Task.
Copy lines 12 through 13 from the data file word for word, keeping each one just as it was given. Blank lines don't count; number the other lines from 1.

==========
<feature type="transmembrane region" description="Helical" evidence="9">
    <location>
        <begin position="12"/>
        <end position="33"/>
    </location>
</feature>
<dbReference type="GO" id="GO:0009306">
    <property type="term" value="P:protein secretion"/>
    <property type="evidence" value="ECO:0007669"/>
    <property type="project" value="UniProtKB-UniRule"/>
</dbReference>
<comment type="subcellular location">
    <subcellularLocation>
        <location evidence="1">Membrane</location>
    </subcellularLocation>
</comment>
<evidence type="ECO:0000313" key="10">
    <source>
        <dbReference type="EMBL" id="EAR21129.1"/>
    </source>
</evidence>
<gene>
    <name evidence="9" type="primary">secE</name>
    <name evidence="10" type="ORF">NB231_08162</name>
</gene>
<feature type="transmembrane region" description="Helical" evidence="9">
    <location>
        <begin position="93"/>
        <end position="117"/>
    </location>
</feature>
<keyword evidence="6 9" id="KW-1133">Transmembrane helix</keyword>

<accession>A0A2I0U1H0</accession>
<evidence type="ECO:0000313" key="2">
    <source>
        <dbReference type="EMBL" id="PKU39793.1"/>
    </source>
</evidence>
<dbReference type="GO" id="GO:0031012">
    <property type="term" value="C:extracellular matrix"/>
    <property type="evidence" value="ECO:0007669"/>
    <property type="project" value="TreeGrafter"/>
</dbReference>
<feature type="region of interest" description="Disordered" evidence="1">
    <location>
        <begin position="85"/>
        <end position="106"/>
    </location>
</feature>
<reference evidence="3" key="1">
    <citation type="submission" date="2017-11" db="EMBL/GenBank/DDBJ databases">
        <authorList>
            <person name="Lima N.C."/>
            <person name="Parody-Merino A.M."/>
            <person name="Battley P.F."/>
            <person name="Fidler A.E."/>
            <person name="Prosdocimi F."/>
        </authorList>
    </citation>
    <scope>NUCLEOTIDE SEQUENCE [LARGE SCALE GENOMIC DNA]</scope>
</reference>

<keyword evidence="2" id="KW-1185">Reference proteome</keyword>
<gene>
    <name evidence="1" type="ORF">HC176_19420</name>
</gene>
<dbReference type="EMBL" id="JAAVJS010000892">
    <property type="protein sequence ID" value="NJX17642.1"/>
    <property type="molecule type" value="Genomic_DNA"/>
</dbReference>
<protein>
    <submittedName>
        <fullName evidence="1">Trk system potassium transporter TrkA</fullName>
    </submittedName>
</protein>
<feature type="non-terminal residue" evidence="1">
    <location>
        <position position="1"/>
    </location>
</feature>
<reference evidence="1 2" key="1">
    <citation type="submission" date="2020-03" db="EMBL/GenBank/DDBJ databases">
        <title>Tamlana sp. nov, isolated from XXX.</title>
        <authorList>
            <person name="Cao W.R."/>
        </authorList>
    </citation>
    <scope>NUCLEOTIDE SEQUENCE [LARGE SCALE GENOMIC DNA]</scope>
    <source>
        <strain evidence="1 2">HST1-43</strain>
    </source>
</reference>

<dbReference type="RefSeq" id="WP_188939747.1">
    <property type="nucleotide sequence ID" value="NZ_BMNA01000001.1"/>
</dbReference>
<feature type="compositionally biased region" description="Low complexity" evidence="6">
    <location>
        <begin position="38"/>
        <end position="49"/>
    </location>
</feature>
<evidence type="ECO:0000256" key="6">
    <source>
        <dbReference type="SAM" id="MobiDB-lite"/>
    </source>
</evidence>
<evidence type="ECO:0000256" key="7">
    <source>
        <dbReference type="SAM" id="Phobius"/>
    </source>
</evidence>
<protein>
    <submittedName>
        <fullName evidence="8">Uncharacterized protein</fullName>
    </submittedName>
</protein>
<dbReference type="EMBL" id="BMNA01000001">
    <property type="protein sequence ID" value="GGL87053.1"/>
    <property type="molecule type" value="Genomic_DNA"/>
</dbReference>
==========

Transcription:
<comment type="subcellular location">
    <subcellularLocation>